# Finite dimensional subspaces of $L^1.$

This question is motivated by my discussion (via comments) with @fedja regarding this earlier question. In any case the question is whether there is any concise characterization of finite dimensional subspaces of $L^1.$ I found some papers by our own Bill Johnson on finite dimensional subspaces of $L^p$ spaces, but they appear to (a) be for $p>1$ and (b) use a lot of language hard to understand for us troglodytes. In the meantime, the question is very concrete: I give you a centrally symmetric convex body in $\mathbb{R}^d,$ and I ask whether this is the unit ball of the sup norm of the linear combinations of some $d$ functions $f_1, \dots, f_d.$

EDIT As @Fedor points out, I asked a different question from what I intended: I had meant to ask about $L^\infty,$ but the answers to this are very interesting, so I will let it stand, and I guess will ask a different question to avoid (or increase) confusion.

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Why sup norm? Rather it should be $\|x\|=\int |f(x)| d\mu(f)$ for some measure $\mu$ on linear functionals. –  Fedor Petrov Apr 20 '12 at 19:01
Because I am asleep, that's why, you are right... –  Igor Rivin Apr 20 '12 at 19:12

I think that $K$ is such a convex body if and only if its dual $K^*$ is a zonotope, i.e., a Minkowski sum of finitely many line segments, or a limit of zonotopes. I think that every limit $Z$ of zonotopes is characterized by a finite-mass measure $\mu$ on projective space $\mathbb{R}P^{d-1}$. Then the points in $Z$ are of the form $$\int_{S^{d-1}} \vec{x} d\sigma(\vec{x}),$$ which were $\sigma$ is a measure on the sphere $S^{d-1}$ that projects to $\mu$.

You can get every zonotope as an example of $K^*$ by letting each $f_k$ be piecewise constant. Then $K^*$ is a projection of a finite-dimensional cube, and those are exactly the zonotopes. Then, every choice for $K^*$ is a limit of zonotopes, because $f_k$ has piecewise constant approximations. Actually you can make the measure $\mu$ directly by taking the pushforward of Lebesgue measure under the function $\vec{f}/||\vec{f}||$; that is a measure on the sphere but you can take its pushforward to projective space. A similar construction yields the measures $\sigma$.

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There are many characterizations of Banach spaces that embed isometrically into $L_1$. See

Wells, J. H.; Williams, L. R. Embeddings and extensions in analysis. Ergebnisse der Mathematik und ihrer Grenzgebiete, Band 84. Springer-Verlag, New York-Heidelberg, 1975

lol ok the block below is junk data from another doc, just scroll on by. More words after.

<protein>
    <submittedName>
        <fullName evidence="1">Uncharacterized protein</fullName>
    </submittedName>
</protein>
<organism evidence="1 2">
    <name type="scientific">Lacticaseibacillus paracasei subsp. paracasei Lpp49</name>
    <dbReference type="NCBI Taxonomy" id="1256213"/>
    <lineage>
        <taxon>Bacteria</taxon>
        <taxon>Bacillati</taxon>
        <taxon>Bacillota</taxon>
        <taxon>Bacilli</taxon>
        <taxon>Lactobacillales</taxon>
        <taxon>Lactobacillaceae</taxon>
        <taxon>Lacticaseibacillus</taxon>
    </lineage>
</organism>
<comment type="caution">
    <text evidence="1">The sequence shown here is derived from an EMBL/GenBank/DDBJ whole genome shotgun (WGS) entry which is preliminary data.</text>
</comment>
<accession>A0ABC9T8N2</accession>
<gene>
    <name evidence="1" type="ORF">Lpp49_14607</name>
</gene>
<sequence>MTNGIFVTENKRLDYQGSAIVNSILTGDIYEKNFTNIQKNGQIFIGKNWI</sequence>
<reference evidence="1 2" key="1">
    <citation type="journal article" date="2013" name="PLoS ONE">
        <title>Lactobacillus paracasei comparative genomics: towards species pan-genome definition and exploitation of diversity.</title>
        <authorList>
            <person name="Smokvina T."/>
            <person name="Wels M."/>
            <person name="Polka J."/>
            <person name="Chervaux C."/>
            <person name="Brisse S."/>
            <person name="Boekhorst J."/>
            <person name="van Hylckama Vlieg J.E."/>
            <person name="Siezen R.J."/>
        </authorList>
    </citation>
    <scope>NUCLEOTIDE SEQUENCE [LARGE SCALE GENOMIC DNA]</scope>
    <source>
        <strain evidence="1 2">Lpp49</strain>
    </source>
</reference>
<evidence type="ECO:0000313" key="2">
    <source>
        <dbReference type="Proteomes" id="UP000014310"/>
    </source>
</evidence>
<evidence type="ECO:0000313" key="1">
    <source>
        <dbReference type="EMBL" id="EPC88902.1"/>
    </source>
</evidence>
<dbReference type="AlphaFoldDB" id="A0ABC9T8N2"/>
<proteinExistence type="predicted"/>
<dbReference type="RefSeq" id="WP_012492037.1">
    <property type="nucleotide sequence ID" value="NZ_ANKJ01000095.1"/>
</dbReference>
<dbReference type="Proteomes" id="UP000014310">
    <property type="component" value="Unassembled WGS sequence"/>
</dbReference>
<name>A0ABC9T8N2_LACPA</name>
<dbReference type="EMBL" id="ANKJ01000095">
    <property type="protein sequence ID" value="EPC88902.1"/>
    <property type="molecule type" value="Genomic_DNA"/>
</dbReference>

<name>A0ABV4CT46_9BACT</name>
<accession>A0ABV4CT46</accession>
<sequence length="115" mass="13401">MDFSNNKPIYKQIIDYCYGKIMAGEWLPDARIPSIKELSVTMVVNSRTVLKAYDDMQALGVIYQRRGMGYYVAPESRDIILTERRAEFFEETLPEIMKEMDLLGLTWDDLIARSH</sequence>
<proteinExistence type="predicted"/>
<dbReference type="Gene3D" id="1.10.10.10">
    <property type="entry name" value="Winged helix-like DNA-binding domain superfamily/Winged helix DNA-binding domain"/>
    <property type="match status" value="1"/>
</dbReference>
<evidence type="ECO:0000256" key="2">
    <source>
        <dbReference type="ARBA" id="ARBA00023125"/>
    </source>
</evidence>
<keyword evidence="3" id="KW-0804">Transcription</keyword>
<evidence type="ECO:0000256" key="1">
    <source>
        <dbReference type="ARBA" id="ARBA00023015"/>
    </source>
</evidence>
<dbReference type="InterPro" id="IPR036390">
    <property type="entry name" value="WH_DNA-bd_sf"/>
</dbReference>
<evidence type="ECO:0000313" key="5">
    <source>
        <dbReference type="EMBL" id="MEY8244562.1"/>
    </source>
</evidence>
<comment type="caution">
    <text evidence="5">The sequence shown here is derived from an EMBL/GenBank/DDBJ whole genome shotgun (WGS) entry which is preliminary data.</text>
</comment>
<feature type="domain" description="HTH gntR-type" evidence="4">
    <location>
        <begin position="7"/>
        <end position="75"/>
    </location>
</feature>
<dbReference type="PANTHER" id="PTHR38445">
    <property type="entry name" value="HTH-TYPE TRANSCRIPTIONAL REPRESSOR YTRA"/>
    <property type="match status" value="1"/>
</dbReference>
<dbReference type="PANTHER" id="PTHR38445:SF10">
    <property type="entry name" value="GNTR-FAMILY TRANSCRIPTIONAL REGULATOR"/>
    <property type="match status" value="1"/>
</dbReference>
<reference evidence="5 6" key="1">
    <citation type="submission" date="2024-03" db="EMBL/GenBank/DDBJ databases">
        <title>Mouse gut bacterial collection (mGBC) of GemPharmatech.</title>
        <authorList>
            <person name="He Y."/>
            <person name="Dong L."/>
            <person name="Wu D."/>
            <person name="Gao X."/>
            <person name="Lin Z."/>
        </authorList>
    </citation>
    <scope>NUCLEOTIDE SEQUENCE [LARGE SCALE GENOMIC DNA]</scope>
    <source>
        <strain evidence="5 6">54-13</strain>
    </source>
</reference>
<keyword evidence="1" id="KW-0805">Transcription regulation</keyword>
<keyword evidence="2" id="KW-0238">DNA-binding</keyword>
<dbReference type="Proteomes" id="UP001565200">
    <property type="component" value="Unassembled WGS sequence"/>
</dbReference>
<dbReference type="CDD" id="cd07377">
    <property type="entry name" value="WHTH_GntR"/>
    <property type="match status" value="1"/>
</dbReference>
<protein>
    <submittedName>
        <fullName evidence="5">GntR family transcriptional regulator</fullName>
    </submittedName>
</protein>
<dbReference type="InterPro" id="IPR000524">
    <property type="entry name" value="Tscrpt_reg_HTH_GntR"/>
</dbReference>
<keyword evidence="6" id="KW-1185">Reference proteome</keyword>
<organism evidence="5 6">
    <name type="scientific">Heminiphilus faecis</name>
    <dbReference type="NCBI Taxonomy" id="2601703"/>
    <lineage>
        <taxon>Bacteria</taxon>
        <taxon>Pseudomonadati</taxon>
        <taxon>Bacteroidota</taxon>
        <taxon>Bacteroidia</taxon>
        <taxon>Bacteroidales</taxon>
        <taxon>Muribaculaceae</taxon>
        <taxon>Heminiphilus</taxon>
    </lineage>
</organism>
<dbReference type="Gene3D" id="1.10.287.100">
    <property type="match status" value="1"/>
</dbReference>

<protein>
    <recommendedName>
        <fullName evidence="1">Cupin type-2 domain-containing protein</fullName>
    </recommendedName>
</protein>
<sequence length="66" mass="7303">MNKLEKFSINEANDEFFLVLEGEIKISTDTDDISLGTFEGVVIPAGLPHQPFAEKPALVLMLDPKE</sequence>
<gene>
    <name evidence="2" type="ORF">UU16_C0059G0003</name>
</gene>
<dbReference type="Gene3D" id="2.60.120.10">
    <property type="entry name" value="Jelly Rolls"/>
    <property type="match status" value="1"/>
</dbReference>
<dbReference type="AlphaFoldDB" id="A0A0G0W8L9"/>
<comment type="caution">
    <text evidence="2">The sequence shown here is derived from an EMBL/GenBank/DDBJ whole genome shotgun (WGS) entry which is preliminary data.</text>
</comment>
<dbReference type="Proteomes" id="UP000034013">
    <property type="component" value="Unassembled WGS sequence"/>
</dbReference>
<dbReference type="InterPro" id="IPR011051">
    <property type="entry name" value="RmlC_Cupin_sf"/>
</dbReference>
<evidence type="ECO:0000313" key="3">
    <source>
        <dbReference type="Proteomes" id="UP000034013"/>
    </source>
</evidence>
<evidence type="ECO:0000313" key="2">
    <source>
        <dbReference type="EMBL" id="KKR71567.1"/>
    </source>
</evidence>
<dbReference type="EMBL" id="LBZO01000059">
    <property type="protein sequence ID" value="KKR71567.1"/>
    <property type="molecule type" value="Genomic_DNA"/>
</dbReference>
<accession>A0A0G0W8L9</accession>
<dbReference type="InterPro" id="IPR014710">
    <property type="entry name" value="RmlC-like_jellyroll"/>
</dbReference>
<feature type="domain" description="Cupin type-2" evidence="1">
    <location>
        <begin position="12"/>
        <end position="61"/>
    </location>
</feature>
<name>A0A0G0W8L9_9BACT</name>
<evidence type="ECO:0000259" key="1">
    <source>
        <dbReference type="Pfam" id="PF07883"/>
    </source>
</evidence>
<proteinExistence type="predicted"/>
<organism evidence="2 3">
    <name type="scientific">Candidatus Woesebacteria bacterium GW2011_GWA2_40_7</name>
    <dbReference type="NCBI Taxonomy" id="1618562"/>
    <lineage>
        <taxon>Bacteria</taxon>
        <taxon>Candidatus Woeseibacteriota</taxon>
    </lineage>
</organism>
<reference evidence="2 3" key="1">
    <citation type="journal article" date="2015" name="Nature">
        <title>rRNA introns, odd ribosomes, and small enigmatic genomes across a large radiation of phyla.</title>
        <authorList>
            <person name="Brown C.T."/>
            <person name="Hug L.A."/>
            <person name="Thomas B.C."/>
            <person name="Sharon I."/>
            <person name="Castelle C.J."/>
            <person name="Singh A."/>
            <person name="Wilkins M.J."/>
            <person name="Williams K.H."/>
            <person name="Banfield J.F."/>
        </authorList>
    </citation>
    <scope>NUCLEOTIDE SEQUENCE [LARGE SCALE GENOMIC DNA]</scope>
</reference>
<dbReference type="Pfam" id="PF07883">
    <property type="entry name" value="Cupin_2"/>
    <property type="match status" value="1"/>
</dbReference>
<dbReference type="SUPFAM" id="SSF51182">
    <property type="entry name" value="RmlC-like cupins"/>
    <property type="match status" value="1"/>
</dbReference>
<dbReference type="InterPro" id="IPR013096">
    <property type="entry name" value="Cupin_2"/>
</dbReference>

for the classical results. Lindenstrauss and Pelczynski gave another useful one in their "Absolutely summing operators..." paper; namely, whenever $\sum |x^*(x_n)| \le \sum |x^*(y_n)|$, then $\sum \|x_n\| \le C \sum \|y_n\|$ where $C=1$. The main reason this is useful is that if you have the condition for some $C$, then the space $C$-embeds into $L_1$.

One quite remarkable fact (due to Lindenstrauss) is that every two dimensional Banach space embeds isometrically into $L_1$.

Greg, not surprisingly, gives the convex geometry way of looking at subspaces of $L_1$, while the computer scientists I know would tell you about cut metrics and try to convince you that the really interesting problem is to understand which discrete metric spaces biLipschitz embed into $L_1$.

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I assume that the distinction between $L^1$ and $\ell^1$ is intentional. Are you, in fact, saying that Greg's answer works for the latter and not for the former? –  Igor Rivin Apr 20 '12 at 19:10
The polygon case of Lindenstrauss' 2D result is easy to visualize: Every centrally symmetric polygon is a zonogon (and therefore also a dual zonogon). –  Greg Kuperberg Apr 20 '12 at 19:11
@Igor $L^1$ can only give you more, because $\ell^1$ embeds isometrically into $L^1$. I think that $\ell^1$ only gives you the duals of those limits of zonotopes whose sphere measure is pure point. –  Greg Kuperberg Apr 20 '12 at 19:14
@Greg. That would make sense... –  Igor Rivin Apr 20 '12 at 19:16
Right; the $\ell_1$ is a typo. I'll change it. –  Bill Johnson Apr 20 '12 at 19:18

Greg is right, of course, the dual must be a zonotope.

Let me mention also a direct characterization: for any vectors $x_1,\dots,x_k,y_1,\dots,y_m$ such that $\sum |f(x_i)|\geq \sum |f(y_j)|$ for any linear functional $f$, one may deduce that $\sum \|x_i\|\geq \sum \|y_j\|$. For Euclidean norm it is usual stuff in integral geometry: for proving inequality between sums of lengths one proves corresponding inequality for sums of projections to the same line. The norms, for which such trick is possible, are exactly those coming from sections of $L^1$.

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